A Primer On The Impact Of Regulations On Health Insurance Costs

Here’s a thought-provoking article from Fortune comparing health insurance costs in New York and Arizona, and analyzing how the regulatory regimes in those states have affected those costs.  The article notes that health insurance costs in New York are far higher, and the available options are far fewer, than in Arizona.  It attributes the cost difference, at least in part, to two regulatory requirements that exist in New York but not Arizona.

One of the regulatory requirements is “guaranteed issue,” which means plans operating in New York must accept all applicants regardless of their medical condition.  Health insurers therefore cannot exclude applicants because of “pre-existing conditions” — an approach which, as I have noted previously, encourages people to wait to apply for health insurance until they are immediately facing significant health care costs.  The second regulatory requirement is called “community rating,” which means that all applicants must pay the same amount regardless of their health condition.  So, young healthy people who have low health care costs pay the same amount as older people who make much greater use of health care.  As a result, the younger and healthier participants in the insurance pool are directly subsidizing the health care of older and less healthy participants.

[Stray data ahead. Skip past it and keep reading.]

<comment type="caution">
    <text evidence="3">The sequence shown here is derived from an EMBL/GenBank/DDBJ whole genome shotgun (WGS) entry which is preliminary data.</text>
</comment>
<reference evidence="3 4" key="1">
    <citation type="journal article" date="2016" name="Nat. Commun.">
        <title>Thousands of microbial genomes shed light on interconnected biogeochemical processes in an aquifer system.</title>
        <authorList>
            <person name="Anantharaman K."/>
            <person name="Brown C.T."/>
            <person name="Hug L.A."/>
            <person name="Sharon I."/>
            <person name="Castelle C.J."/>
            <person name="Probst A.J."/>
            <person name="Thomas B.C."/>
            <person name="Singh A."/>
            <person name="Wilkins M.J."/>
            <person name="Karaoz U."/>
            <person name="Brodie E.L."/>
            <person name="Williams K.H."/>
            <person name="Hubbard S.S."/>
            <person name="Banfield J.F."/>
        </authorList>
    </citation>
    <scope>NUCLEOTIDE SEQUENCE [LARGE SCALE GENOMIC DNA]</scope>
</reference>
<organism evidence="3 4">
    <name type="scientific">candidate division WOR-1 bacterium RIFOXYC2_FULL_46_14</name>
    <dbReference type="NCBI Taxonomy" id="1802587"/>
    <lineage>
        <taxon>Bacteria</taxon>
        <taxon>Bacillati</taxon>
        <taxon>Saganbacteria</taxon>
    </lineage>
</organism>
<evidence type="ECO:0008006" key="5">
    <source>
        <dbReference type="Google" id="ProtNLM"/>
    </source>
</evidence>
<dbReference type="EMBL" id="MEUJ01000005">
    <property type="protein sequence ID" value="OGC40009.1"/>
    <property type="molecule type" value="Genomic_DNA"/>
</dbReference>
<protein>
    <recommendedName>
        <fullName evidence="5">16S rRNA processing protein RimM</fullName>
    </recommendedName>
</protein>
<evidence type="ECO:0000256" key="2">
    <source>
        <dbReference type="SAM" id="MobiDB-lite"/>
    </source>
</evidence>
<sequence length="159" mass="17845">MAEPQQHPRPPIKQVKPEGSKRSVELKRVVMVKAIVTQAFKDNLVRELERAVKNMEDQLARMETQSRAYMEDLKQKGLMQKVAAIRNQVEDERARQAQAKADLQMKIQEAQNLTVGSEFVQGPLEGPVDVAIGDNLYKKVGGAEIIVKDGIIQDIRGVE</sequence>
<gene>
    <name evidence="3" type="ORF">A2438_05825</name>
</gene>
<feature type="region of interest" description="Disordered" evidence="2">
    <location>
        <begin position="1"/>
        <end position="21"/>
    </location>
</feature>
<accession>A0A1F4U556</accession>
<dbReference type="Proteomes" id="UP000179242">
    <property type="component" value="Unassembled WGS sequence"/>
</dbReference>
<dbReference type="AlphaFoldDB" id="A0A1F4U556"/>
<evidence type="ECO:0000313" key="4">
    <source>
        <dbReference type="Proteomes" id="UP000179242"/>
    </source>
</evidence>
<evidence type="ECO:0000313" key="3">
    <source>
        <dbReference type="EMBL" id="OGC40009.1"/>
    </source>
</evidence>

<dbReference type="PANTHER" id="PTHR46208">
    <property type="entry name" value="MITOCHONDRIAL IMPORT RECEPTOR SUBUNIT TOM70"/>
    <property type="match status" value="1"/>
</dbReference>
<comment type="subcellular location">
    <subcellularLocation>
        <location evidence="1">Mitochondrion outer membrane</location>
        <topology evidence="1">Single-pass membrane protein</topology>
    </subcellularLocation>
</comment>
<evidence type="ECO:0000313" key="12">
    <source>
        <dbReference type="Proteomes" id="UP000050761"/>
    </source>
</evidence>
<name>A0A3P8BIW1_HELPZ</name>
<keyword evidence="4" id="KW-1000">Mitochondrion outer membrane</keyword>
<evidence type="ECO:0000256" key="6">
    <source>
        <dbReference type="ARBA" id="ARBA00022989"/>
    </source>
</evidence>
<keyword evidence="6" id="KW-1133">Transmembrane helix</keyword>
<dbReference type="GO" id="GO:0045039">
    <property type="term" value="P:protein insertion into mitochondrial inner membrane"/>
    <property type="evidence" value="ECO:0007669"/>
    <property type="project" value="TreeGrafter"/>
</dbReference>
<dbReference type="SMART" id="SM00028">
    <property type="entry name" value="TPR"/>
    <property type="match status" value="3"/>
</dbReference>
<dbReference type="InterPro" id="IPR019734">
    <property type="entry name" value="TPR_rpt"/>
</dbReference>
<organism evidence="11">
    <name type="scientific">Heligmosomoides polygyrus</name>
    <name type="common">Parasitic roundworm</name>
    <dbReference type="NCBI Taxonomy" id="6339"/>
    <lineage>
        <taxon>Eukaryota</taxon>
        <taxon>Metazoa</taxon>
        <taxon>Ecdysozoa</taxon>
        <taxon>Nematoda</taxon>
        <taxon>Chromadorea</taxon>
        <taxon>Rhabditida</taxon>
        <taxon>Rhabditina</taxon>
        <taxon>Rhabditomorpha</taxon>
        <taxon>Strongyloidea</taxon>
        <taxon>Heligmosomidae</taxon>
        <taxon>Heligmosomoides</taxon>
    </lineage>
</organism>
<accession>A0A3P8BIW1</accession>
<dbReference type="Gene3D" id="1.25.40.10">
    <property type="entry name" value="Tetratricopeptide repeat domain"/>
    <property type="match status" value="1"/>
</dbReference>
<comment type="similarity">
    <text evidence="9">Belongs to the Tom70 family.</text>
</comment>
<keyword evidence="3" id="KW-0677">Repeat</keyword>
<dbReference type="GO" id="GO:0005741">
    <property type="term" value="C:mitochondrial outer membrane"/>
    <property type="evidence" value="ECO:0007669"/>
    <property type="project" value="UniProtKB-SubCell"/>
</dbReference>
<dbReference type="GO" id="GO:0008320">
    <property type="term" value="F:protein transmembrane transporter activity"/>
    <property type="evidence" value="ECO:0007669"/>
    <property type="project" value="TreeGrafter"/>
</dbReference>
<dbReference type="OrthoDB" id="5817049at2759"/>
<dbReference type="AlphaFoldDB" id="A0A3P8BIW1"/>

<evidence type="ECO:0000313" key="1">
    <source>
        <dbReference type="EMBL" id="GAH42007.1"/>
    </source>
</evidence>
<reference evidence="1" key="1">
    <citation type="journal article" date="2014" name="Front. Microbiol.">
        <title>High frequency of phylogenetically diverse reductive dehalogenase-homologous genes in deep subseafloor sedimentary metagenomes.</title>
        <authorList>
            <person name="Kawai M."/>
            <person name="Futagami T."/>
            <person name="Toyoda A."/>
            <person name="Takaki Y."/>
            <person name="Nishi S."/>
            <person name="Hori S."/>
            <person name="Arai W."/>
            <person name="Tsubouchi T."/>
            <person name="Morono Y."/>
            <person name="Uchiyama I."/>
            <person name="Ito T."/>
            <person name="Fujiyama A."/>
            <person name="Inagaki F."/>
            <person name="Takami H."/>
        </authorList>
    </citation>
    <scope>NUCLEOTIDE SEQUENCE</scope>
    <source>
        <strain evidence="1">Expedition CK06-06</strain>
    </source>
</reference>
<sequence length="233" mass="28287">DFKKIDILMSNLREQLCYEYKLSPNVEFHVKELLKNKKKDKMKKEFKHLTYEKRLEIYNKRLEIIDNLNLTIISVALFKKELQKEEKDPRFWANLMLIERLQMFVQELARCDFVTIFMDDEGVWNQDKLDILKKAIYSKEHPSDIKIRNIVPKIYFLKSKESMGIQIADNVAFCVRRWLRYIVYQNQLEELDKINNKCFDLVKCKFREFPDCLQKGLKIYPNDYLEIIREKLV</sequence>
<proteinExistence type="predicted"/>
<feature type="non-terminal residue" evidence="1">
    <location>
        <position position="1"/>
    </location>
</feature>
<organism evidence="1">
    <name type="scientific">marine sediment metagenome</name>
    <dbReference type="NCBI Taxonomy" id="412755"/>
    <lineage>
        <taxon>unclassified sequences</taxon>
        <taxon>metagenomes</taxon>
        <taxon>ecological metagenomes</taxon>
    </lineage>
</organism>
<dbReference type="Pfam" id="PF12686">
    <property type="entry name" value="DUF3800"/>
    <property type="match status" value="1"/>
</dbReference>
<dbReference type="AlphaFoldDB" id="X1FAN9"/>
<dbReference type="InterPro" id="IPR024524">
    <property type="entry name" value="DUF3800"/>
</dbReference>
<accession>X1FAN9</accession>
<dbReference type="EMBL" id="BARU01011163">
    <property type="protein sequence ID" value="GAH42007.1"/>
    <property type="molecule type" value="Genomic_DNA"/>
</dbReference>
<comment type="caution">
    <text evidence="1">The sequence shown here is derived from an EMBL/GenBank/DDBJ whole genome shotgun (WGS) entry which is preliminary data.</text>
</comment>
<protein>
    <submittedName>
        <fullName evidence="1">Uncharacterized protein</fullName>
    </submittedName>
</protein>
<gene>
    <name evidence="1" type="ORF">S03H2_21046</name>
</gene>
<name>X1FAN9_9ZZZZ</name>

New York imposes the “guaranteed issue” and “community rating” requirements, and as a result the health insurance costs for young healthy people are much higher than they are in Arizona, which does not impose those requirements.

What does that mean for the rest of us?  It is relevant because the “health care reform” legislation recently enacted by Congress and signed into law by President Obama imposes both the “guaranteed issue” and “community rating” concepts, although the “community rating” requirement is not as stringent as that which exists in New York.  The question is whether those two requirements will operate to push up health insurance premium costs.  The experience in New York — and common sense — suggest that that is exactly what will happen.  And the increased burden will fall most significantly on the shoulders of young, healthy individuals who use health care the least.

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